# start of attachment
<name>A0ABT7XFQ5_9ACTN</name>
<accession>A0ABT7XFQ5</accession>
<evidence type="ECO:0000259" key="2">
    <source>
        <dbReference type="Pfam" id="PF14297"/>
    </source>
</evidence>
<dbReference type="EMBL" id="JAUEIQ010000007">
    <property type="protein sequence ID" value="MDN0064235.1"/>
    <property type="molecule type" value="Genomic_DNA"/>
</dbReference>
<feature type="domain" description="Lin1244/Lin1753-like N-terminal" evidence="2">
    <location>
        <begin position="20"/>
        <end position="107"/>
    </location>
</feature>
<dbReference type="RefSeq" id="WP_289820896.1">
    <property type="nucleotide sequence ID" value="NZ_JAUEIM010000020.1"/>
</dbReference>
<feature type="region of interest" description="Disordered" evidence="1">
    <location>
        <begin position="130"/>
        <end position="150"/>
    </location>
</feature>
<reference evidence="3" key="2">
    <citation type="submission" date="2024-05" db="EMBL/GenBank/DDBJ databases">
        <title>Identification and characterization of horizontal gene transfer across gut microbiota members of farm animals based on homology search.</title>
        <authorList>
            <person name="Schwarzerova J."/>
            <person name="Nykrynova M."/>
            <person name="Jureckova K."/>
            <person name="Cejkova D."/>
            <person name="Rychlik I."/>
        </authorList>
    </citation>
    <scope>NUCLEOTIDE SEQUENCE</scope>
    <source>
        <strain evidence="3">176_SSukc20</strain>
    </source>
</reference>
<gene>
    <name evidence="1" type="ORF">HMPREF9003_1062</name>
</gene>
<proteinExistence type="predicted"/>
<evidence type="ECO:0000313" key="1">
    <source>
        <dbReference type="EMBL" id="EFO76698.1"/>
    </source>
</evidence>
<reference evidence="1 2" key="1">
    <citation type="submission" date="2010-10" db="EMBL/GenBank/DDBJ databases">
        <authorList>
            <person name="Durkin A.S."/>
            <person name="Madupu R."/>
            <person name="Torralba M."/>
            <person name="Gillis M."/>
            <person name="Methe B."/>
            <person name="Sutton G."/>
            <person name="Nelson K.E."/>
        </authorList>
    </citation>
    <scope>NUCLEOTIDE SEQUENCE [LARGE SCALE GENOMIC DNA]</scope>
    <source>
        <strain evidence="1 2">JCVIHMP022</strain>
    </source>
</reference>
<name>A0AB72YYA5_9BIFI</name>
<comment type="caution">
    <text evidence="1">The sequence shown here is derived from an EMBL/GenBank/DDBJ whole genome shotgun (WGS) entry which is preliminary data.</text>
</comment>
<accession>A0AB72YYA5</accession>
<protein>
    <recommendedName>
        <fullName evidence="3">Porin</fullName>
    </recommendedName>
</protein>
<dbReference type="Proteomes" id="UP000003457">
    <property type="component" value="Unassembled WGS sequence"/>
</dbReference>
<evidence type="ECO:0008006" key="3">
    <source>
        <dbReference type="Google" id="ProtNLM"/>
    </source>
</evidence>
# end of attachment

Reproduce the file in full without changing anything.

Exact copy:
<name>A0ABT7XFQ5_9ACTN</name>
<accession>A0ABT7XFQ5</accession>
<evidence type="ECO:0000259" key="2">
    <source>
        <dbReference type="Pfam" id="PF14297"/>
    </source>
</evidence>
<dbReference type="EMBL" id="JAUEIQ010000007">
    <property type="protein sequence ID" value="MDN0064235.1"/>
    <property type="molecule type" value="Genomic_DNA"/>
</dbReference>
<feature type="domain" description="Lin1244/Lin1753-like N-terminal" evidence="2">
    <location>
        <begin position="20"/>
        <end position="107"/>
    </location>
</feature>
<dbReference type="RefSeq" id="WP_289820896.1">
    <property type="nucleotide sequence ID" value="NZ_JAUEIM010000020.1"/>
</dbReference>
<feature type="region of interest" description="Disordered" evidence="1">
    <location>
        <begin position="130"/>
        <end position="150"/>
    </location>
</feature>
<reference evidence="3" key="2">
    <citation type="submission" date="2024-05" db="EMBL/GenBank/DDBJ databases">
        <title>Identification and characterization of horizontal gene transfer across gut microbiota members of farm animals based on homology search.</title>
        <authorList>
            <person name="Schwarzerova J."/>
            <person name="Nykrynova M."/>
            <person name="Jureckova K."/>
            <person name="Cejkova D."/>
            <person name="Rychlik I."/>
        </authorList>
    </citation>
    <scope>NUCLEOTIDE SEQUENCE</scope>
    <source>
        <strain evidence="3">176_SSukc20</strain>
    </source>
</reference>
<gene>
    <name evidence="1" type="ORF">HMPREF9003_1062</name>
</gene>
<proteinExistence type="predicted"/>
<evidence type="ECO:0000313" key="1">
    <source>
        <dbReference type="EMBL" id="EFO76698.1"/>
    </source>
</evidence>
<reference evidence="1 2" key="1">
    <citation type="submission" date="2010-10" db="EMBL/GenBank/DDBJ databases">
        <authorList>
            <person name="Durkin A.S."/>
            <person name="Madupu R."/>
            <person name="Torralba M."/>
            <person name="Gillis M."/>
            <person name="Methe B."/>
            <person name="Sutton G."/>
            <person name="Nelson K.E."/>
        </authorList>
    </citation>
    <scope>NUCLEOTIDE SEQUENCE [LARGE SCALE GENOMIC DNA]</scope>
    <source>
        <strain evidence="1 2">JCVIHMP022</strain>
    </source>
</reference>
<name>A0AB72YYA5_9BIFI</name>
<comment type="caution">
    <text evidence="1">The sequence shown here is derived from an EMBL/GenBank/DDBJ whole genome shotgun (WGS) entry which is preliminary data.</text>
</comment>
<accession>A0AB72YYA5</accession>
<protein>
    <recommendedName>
        <fullName evidence="3">Porin</fullName>
    </recommendedName>
</protein>
<dbReference type="Proteomes" id="UP000003457">
    <property type="component" value="Unassembled WGS sequence"/>
</dbReference>
<evidence type="ECO:0008006" key="3">
    <source>
        <dbReference type="Google" id="ProtNLM"/>
    </source>
</evidence>